A spokesperson for the social network confirmed Tuesday that it is considering hiding like counts on Facebook, as well.
Yuval Ben-Itzhak, CEO of social measurement platform Socialbakers, said in an email, “Overall, we believe this will drive more trust in metrics associated with content, both paid and organic. An increase in trust is likely to lead to an increase in spend by brands—a win-win for both Facebook and marketers. Essentially, they are trying to prevent user behavior that drives engagement just by looking at the number of likes, rather than by consuming the content.”
Developer and blogger Jane Manchun Wong uncovered the test in the code for Facebook’s Android application.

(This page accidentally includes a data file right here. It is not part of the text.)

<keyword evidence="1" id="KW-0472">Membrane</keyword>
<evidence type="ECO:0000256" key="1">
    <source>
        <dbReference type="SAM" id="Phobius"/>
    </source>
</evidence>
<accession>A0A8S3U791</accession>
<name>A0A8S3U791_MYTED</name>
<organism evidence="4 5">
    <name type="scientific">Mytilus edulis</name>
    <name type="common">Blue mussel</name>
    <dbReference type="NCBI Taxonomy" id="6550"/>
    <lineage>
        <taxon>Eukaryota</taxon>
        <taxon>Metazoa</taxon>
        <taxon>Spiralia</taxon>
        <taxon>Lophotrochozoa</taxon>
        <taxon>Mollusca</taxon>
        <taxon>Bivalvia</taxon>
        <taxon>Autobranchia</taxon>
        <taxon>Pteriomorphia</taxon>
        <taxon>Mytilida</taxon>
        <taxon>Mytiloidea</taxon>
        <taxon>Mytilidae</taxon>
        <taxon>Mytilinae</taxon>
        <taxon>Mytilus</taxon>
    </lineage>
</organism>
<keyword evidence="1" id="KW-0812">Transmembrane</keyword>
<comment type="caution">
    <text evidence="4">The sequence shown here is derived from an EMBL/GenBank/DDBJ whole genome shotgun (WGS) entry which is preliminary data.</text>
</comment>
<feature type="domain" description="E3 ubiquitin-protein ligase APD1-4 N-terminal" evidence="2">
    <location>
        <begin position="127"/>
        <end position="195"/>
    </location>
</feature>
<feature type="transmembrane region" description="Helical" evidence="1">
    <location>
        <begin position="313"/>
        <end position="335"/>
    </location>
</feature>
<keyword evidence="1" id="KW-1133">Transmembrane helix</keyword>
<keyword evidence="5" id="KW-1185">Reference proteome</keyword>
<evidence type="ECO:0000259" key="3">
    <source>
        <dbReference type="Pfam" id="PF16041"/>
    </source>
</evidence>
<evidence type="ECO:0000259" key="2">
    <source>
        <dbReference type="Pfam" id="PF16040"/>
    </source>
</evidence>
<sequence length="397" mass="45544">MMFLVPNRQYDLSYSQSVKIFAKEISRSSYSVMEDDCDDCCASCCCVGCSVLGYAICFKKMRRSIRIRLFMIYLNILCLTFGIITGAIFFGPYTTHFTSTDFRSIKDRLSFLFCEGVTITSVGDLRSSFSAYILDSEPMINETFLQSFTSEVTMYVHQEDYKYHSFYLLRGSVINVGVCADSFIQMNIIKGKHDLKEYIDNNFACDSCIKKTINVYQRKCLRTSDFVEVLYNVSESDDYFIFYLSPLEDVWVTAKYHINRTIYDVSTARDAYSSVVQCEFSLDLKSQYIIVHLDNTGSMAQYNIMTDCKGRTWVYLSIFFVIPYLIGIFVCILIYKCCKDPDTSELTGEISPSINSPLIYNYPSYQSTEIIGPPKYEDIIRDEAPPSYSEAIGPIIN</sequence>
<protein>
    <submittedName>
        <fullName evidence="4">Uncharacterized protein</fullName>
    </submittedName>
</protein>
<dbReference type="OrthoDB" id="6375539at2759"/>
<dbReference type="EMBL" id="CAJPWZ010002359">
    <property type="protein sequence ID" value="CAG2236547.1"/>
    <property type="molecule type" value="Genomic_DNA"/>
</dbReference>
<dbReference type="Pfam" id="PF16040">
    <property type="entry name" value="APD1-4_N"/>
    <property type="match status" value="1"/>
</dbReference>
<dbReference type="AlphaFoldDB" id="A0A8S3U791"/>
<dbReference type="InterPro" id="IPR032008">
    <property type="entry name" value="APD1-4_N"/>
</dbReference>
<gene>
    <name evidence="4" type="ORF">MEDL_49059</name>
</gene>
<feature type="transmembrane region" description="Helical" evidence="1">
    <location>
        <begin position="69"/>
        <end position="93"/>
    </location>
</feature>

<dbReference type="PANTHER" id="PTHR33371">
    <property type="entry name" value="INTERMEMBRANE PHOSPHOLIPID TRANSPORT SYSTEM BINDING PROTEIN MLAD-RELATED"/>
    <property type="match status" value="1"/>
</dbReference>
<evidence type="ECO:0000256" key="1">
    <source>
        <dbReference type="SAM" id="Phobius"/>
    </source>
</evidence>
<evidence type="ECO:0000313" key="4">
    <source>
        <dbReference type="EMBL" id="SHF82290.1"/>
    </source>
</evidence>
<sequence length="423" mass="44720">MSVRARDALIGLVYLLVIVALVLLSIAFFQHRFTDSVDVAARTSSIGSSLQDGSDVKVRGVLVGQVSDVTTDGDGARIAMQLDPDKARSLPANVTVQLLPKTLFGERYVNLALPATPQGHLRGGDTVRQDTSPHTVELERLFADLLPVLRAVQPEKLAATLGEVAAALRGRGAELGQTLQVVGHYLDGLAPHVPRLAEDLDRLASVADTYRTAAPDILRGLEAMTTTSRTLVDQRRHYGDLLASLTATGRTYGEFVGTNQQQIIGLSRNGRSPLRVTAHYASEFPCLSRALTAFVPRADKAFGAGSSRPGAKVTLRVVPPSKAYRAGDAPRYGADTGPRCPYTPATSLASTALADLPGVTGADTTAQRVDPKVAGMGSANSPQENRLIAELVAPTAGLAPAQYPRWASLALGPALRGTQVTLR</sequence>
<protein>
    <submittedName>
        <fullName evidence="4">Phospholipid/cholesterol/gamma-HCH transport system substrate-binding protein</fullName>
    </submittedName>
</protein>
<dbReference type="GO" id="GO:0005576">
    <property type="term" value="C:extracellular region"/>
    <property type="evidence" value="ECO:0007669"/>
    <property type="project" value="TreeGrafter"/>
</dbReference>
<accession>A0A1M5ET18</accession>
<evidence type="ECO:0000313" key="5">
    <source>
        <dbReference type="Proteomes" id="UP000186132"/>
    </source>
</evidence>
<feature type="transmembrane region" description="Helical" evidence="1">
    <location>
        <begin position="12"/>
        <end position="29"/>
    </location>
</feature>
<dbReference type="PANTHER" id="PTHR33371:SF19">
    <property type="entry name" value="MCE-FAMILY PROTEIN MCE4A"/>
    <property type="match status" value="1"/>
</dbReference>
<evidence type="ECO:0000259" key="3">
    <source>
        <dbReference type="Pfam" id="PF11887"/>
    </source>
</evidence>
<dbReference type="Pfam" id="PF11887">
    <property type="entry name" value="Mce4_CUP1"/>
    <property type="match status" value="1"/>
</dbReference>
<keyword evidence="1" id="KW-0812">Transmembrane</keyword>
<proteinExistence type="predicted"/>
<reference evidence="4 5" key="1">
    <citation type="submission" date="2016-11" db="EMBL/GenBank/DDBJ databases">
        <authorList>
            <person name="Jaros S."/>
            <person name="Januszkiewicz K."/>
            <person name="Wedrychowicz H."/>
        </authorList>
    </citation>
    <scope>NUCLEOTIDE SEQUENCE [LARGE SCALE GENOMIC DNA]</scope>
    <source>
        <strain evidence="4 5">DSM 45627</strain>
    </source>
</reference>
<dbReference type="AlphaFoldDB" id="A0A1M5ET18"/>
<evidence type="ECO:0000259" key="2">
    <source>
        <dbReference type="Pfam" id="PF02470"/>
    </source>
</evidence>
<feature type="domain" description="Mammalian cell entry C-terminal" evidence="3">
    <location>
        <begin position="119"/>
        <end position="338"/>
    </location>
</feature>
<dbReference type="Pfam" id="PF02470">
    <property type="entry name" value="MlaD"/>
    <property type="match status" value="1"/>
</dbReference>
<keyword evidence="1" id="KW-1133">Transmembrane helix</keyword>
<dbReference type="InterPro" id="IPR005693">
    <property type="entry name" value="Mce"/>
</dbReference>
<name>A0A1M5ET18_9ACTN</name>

She said in a blog post that mirroring the test on Instagram, only the creator of the post sees its like and Reaction count. People can see the list of people who liked or reacted to the post, but not the totals.
This information is still visible on comments, Wong added.
Joline McGoldrick, senior vice president of data and insights at Facebook Marketing Partner and creative technology platform VidMob, said in an email, “Our research shows that people, especially Generation Z, are changing how they use social—it’s not just for social interactions, which is changing, too, but it’s also for consuming content like news, shopping or sharing things directly or as members of a group. Removing the like button is an adaptation to the changes in how audiences are using and see the role of social. It’s no longer just about validation: It’s about content discovery, commerce and socializing with like-minded groups.”